The development of the German Shepherd Dog breed is credited to Cavalry Captain Max Emil Friedrich von Stephanitz back in the 1890s. Stephanitz occupied himself by experimenting with dog breeding, intending to standardize the working shepherding dogs in Germany. In 1899, a shepherd dog named Hektor Linksrhein caught his attention at a dog show for it apparently possessed all the qualities he desired. He purchased the dog and changed its name to Horand von Grafath, the name now known as the first ever registered German Shepherd Dog in history, and the main breeding stud that basically founded the breed as it is known today.
To this day, the standards and requirements that Stephanitz set for the breed are recognized around the world and are still followed strictly in Germany. However, a different type of German Shepherd Dog has been developed over the years called the Show Line. Show Line German Shepherds differ in many ways including size, structure, appearance, and temperament from the original Working Line German Shepherds that Stephanitz developed.
The German Shepherd is considered as a large breed. According to the American Kennel Club, GSDs should be 22 to 26 inches tall and weigh 50 to 90 pounds when fully grown at 3 years old. They’re larger and heavier than the common Labrador Retriever which, when fully grown, are 21.5 to 24.5 inches tall and weigh 55 to 80 pounds.
While dogs don’t all grow at the same rate, the table below describes height and weight milestones by age that is typical of the breed.
|Weight (lbs.)||Height (in.)||Weight (lbs)||Height (in.)|
|1 month||5.5 – 9||4 – 6||4.5 – 8||3 – 6|
|2 months||16 – 20||7 – 9||11 – 17||6 – 9|
|3 months||22 – 30||9 – 11||17 – 26||8 – 10|
|4 months||35 – 40||11 – 14||31 – 35||10 – 12|
|5 months||40 – 49||14 – 16||35 – 44||12 – 14|
|6 months||49 – 57||16 – 18||44 – 49||15 – 17|
|7 months||57 – 62||19 – 20||49 – 53||17 – 19|
|8 months||62 – 66||20 – 22||53 – 57||18 – 20|
|9 months||64 – 71||21 – 23||55 – 60||19 – 21|
|10 months||66 – 73||22 – 24||57 – 62||19 – 21|
|11 months||66 – 75||22 – 24||60 – 64||20 – 22|
|1 year||71 – 75||22 – 24||60 – 64||20 – 22|
|2 years||71 – 84||23 – 25||62 – 66||21 – 22|
|3 years||79 – 88||24 – 26||66 – 70||22 – 24|
Note: The height is measured from the pads of their foot to their withers (the base of the neck) while standing.
The German Shepherd is a breed that has been maintained through very specific standards. Based on these standards, meeting a specific length-to-height ratio is more important than meeting the typical height and weight milestones. Generally, GSDs are expected to have a length-to-height ratio of 10:8.5 where length is measured from the chest to the base of the tail and height is measured from the withers to the pad of the foot.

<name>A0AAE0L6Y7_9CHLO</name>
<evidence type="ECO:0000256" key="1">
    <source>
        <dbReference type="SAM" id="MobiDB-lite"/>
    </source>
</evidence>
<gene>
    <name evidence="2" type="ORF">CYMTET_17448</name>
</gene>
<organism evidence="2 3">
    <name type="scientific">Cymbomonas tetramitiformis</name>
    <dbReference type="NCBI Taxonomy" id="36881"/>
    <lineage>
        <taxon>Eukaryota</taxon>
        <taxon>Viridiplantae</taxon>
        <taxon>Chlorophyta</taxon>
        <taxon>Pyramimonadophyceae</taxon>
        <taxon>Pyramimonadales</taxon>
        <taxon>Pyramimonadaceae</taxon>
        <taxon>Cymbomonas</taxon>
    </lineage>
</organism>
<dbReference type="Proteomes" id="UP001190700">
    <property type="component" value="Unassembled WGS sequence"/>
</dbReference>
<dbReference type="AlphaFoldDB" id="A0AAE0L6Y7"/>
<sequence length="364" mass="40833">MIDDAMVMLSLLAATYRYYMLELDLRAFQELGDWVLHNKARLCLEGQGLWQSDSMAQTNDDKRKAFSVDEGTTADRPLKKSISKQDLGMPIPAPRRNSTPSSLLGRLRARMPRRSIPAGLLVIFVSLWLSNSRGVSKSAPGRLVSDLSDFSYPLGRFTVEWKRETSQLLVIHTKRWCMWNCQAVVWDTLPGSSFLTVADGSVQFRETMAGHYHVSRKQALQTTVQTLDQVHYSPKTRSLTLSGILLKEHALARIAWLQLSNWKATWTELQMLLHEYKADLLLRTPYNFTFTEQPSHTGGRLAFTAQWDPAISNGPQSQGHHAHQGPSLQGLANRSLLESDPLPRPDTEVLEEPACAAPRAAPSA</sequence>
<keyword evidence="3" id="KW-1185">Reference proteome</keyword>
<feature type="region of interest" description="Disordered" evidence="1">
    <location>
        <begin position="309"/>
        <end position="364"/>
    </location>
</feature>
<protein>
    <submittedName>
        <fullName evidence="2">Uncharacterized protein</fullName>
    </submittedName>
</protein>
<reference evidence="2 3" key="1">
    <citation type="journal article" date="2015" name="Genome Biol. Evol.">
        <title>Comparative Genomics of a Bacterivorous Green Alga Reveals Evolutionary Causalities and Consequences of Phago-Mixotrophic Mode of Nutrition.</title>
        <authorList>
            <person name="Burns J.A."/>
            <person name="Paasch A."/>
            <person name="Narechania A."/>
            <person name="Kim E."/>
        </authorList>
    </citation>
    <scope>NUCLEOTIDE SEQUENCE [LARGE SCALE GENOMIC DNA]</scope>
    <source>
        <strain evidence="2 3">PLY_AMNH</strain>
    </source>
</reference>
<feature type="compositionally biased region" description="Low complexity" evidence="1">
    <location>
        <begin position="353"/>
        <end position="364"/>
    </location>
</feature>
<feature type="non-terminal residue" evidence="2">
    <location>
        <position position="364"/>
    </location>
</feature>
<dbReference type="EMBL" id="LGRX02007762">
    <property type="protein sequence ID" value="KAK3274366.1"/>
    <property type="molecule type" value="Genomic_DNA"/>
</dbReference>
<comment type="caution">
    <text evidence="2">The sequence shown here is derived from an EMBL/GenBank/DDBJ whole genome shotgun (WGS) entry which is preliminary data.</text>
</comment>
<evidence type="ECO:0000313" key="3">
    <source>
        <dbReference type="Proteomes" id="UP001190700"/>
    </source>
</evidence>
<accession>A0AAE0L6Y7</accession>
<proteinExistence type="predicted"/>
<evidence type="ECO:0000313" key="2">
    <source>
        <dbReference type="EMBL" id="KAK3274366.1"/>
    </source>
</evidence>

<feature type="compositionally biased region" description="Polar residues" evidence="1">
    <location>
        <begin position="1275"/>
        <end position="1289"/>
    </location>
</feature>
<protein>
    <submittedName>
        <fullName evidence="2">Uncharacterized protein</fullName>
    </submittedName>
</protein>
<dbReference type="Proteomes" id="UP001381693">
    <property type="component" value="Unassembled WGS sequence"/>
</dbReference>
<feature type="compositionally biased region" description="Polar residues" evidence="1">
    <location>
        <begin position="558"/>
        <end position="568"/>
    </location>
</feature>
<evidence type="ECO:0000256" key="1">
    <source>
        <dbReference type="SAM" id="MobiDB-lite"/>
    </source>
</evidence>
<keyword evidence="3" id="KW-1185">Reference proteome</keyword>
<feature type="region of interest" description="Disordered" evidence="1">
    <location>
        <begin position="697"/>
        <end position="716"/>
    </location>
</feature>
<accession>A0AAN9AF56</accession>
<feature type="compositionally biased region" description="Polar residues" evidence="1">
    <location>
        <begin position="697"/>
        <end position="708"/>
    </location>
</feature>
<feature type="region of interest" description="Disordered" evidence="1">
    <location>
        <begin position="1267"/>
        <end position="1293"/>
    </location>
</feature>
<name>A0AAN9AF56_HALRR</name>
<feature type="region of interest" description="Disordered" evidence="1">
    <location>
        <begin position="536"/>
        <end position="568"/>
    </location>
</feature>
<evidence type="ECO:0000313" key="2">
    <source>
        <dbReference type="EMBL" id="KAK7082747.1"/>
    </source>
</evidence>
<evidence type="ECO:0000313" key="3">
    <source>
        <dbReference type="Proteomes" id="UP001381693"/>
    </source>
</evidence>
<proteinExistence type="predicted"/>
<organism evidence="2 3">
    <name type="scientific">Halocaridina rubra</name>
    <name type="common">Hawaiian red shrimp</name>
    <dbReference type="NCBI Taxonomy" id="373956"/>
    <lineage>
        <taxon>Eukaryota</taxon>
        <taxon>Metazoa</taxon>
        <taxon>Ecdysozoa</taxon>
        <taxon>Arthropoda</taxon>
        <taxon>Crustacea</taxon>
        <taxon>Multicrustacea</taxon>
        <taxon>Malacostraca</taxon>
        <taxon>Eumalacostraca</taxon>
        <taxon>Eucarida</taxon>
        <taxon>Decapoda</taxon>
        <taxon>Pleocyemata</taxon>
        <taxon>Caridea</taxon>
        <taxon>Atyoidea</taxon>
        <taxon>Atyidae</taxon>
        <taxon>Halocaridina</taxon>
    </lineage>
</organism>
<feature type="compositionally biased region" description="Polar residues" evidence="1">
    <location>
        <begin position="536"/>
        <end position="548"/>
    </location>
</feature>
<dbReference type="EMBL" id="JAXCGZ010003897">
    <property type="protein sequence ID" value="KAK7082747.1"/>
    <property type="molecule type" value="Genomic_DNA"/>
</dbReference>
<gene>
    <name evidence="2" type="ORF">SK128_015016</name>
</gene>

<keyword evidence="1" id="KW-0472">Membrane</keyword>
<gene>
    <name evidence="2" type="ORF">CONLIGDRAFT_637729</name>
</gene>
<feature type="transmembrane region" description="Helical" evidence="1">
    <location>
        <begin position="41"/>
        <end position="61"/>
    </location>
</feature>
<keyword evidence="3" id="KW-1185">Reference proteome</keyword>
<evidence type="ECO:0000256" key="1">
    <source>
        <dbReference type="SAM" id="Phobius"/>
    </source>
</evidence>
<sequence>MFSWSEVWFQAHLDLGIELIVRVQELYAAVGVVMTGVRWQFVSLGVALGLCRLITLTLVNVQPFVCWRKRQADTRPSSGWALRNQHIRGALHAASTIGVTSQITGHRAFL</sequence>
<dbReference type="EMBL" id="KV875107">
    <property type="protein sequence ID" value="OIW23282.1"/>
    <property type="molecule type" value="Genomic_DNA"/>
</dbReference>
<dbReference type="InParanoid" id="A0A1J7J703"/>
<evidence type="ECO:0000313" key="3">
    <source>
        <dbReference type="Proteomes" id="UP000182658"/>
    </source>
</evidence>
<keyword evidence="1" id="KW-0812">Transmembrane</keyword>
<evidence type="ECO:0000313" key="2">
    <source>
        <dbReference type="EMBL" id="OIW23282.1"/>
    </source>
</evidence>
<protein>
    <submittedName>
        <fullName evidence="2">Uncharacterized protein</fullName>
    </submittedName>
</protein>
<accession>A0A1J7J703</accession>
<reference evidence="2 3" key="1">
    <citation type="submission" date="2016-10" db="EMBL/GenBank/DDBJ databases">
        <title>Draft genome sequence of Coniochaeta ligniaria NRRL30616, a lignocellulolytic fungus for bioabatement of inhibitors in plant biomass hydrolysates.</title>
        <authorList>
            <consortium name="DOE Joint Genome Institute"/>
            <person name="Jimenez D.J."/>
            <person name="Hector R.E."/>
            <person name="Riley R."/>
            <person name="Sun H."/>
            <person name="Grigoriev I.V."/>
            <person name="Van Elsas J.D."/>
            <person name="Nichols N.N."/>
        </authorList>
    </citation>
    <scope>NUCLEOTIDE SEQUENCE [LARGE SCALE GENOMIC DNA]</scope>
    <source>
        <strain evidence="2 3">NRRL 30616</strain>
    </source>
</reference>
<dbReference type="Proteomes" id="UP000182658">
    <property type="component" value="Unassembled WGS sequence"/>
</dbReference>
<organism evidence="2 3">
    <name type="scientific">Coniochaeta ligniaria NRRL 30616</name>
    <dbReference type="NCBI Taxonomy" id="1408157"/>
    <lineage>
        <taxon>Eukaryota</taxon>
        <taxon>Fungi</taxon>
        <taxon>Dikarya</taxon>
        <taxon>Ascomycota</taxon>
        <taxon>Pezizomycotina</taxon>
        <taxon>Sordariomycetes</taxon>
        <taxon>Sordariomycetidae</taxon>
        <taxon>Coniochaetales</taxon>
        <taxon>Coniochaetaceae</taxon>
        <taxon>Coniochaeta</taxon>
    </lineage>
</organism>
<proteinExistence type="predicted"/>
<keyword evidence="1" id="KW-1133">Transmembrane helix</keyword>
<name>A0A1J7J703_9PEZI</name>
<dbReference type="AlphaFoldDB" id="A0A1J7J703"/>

The German Shepherd typically has thick, soft fur covered by a coat that could range in length from short to long. While plenty of different coat types are accepted for the breed, the American Kennel Club sets ideal standards, especially for dogs meant for show. According to the organization, the ideal GSD would have a medium-length double coat where the outer coat is dense but straight and not shaggy. The neck should be covered by long, thick hair while the hair around the head, legs, and paws should be short.
In terms of coat color, the German Shepherd is most popular for its tan with black saddle combination but there are actually plenty of other accepted colorings for the breed. These include Black & Tan, Black & Red, Black & Cream, Black & Silver, Solid Black, Bi-Color (almost Solid Black but with some Tan or Red in some areas, typically the chest and legs), Sable, Dark Sable, and Black Sable.
Although comparatively rare, there are GSDs with other coloring including Gray, Liver, Light Blue, and Panda Pattern (with patches of white). These are accepted but typically considered undesirable by most kennel clubs. Colors that are considered unacceptable include Solid White, Solid Blue, Fawn, Solid Red, and Spotted Black & White. Note that the kennel clubs’ standards for color desirability are only based on assumptions regarding pureness of the line and are only important considerations for show lines. There is no evidence that the coloring has any connection to the dog’s health or temperament.
There are generally two types of German Shepherds: the Working Line and the Show Line. The most obvious difference between the two lies in their physical conformation but they also differ greatly in personality.